Published on : Thursday, November 8, 2018
Wellness tourism is growing faster than the overall tourism sector. It accounts for 830 million trips a year and is estimated at $639 billion, according to figures released at World Travel Market London.
Destinations revolving around wellness are a good option to over-crowded destinations.
Global Wellness Institute report shows that tourism expenditure grew 3.2 per cent in the two years to 2017, wellness tourism expenditure rose by 6.5 per cent. It is growing across the world.
The highest number of wellness trips is made to Europe. Other prominent markets for wellness tourism are North America and Asia.
Ophelia Yeung and Katherine Johnston, the authors of the Global Wellness Tourism Economy report said that 17 million jobs worldwide were generated by wellness tourism. They were speaking at hour-long Wellness and Wellbeing Hour at WTM.
Wellness tourists spend more than international traveller (53 per cent) and average domestic tourist (178 per cent). Wellness tourists are better educated and are open to new experiences.
Global Wellness Institute defines wellness tourism as travel to maintain or improve health. It is different from medical tourism where one travels to seek treatment.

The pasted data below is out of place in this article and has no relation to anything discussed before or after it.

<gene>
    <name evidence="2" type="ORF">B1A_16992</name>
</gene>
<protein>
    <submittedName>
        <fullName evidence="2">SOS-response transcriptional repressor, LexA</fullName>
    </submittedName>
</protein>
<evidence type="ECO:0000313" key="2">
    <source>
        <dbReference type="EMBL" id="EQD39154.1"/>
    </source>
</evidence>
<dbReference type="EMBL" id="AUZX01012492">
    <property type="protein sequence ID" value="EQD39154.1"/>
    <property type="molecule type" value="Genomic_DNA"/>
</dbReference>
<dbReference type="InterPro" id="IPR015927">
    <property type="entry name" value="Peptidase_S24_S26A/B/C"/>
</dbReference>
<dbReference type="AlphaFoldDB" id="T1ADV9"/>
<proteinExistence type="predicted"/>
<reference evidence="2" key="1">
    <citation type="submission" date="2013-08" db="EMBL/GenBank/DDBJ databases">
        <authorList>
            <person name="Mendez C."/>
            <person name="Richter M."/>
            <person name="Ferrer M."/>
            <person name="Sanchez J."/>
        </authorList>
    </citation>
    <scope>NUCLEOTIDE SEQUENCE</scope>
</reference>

Some of the examples of wellness tourism are U.K. boot camps, medical check-ups in Malaysia and Thailand, spiritual ceremonies in India. Hotels are integrating wellness products. While Hyatt has acquired the fitness brand exhale, Equinox will open a hotel in New York’s new Husdon Yard district, and it has 75 more in the pipeline.
Singapore Airlines has partnered with wellness brand Canyon Ranch to create onboard exercises and healthy menus. Other collaborations include cruise line Seabourn’s tie-up with Dr Andrew Weil, Holland America with Oprah, MSC with Technogym and Weight Watchers – now rebranded as WW.
More such collaborations are expected. Ms Johnston believes that every hotel will keep wellness as an option.
Ms Johnston said, “It has the potential to attract people off season and take them away from the most well-known, overcrowded destinations and into less well-known areas.”